Vets braced for pet ‘fright nights’ in November
- 800 terrified pets needed treatment for fireworks phobias
- Two pet firework fatalities
- 11 pets were seriously injured
- Millions of UK pets left quaking in fear
UK vets are bracing themselves for another influx of terrified and injured pets this Bonfire Night, as PDSA reveals it treated 800 animals for fireworks phobias and injuries in the past year.
The vet charity warns this is just the ‘tip of the iceberg’ as millions of pets are frightened by the noise of fireworks.
Tragically, the fear is often well founded: PDSA also treated 11 pets for serious fireworks-related injuries in the last 12 months, including two whose injuries were so severe they had to be euthanised.
In one case a dog managed to pick up a lit firework, causing severe burns to its mouth. In another shocking case a stray firework landed on a dog’s head causing it to flee into the path of a car.
PDSA vet Vicki Larkham-Jones warned people to be mindful of the damaging effects fireworks have on animals, as the charity issued guidance to pet owners to keep their four-legged companions safe.
Vicki said: “The fireworks season is now in full-swing with people celebrating Halloween and Bonfire Night across the UK. But while these occasions are often great fun for families, it’s important to remember that they can be a terrifying experience for our pets.
“Millions of UK pets are affected by fireworks and, while there might not seem much we can do to avoid them, we can take steps to minimise the fear and anxiety many pets suffer.”
PDSA has treated a total of 771 pets for fireworks phobia since October 2014. Treatment includes:
In the most severe cases, vets prescribed anxiety drugs to avoid pets causing serious injury to themselves or others.
- Advising pet owners on desensitisation techniques they can adopt at home in advance of firework season.\
- Pheromone products help pets relax,
- Playing music with a repetitive beat
Vicki added: “Pets cannot understand the sound of loud bangs outside which leads to fear and anxiety setting in. Many of our pets have very acute hearing, which only adds to the impact of these sounds.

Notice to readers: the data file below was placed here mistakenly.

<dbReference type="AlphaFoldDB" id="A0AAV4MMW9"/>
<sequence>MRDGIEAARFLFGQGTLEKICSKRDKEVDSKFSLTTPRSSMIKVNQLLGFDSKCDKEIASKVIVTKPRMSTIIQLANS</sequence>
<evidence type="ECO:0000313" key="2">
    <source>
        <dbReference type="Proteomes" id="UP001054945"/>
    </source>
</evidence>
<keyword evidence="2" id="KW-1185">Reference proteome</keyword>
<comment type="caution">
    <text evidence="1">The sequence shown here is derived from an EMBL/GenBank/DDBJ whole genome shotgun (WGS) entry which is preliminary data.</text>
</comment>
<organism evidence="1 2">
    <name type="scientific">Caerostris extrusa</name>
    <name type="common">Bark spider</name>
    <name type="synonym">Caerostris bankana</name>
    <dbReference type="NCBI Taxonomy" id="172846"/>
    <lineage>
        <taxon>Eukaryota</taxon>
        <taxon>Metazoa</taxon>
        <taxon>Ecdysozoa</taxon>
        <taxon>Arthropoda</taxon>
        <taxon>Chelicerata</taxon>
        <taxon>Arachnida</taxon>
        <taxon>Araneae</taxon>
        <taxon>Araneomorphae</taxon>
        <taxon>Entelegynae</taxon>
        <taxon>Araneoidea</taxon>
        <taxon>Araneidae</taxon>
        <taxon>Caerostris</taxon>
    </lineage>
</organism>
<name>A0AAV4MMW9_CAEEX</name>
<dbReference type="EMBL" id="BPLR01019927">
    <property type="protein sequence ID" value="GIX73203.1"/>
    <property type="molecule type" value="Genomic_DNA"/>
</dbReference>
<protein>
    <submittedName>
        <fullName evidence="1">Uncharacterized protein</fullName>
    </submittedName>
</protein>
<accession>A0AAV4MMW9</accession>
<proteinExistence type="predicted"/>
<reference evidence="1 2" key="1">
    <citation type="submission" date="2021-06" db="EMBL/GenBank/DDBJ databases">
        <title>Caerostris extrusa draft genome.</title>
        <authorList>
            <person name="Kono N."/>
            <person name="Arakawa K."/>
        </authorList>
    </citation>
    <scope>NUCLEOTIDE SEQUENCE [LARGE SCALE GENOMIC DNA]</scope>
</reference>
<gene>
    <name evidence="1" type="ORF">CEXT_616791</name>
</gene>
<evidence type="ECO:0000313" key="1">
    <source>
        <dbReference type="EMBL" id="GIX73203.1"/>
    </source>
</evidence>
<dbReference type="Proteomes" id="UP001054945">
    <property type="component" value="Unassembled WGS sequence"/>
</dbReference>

“All pets can be affected and become anxious and stressed. Dogs may tremble, pace, pant and become ‘clingy’, while cats may try to hide behind furniture, or attempt to run away. Both dogs and cats may refuse to eat and may toilet in the house because of firework-related stress. Rabbits may freeze and remain motionless, or may panic and try to escape their hutches.
“To try to avoid firework fear with your pet, early socialisation is important to get them used to such noises. As hard as it is, when your pet is displaying any of these signs of anxiety, don’t reassure them as you can inadvertently be reinforcing their feeling that there’s something to be worried about.”
Vicki said that for any pets who are fearful, veterinary advice should be sought including long-term behavioural therapy.
Thanks to funding support from players of People’s Postcode Lottery, PDSA has produced a fireworks advice guide for pet owners. This can be viewed on the website, along with the option to download a free advice leaflet, at www.pdsa.org.uk/fireworks
Zakk, a Collie-Alsatian cross, ended up with severe wounds to his legs and paws last Bonfire Night after becoming spooked by fireworks and bolting from his owner’s garden.
The 10-year-old dog from Stoke had been let out into the garden by owner Kirsty Burton when a neighbour released fireworks in their garden. Zakk immediately panicked at the sound and ran off.
Kirsty (22) said: “It was quiet when I let Zakk out, then the fireworks suddenly started. Zakk just fled, he jumped straight over the gate and ran off.
“We spent the next few hours searching for him, with no luck. We were so worried. One of our neighbours found him in their garden the next day, he had blood all over him and his paws were cut.”
Zakk was taken to PDSA’s Stoke Pet Hospital where vets assessed the wounds on his front legs and paws.
Duncan Senior, PDSA Senior Vet, said: “We can’t say for sure what happened to Zakk that night but he sustained some quite nasty injuries. It was initially hard to see the extent of the wounds to Zakk’s legs due to swelling.
“We cleaned and dressed his wounds and prescribed antibiotics to treat the infection.
“It took around a month for Zakk’s wounds to heal sufficiently and he’s now made a full recovery, but he is incredibly lucky that he didn’t sustain more serious injuries.
“This case highlights how important it is to keep our pets safe at this time of year. They can easily become scared and go missing, putting them at risk of road accidents or other hazards.”
Kirsty still doesn’t know exactly how Zakk sustained his injuries but she is now much more wary about his safety during the fireworks season.
She said: “He might have been hit by a car but we’ll never know for sure. Zakk had never shown any fear of fireworks before but I’ll be more wary before letting him out for the toilet or taking him on a walk.”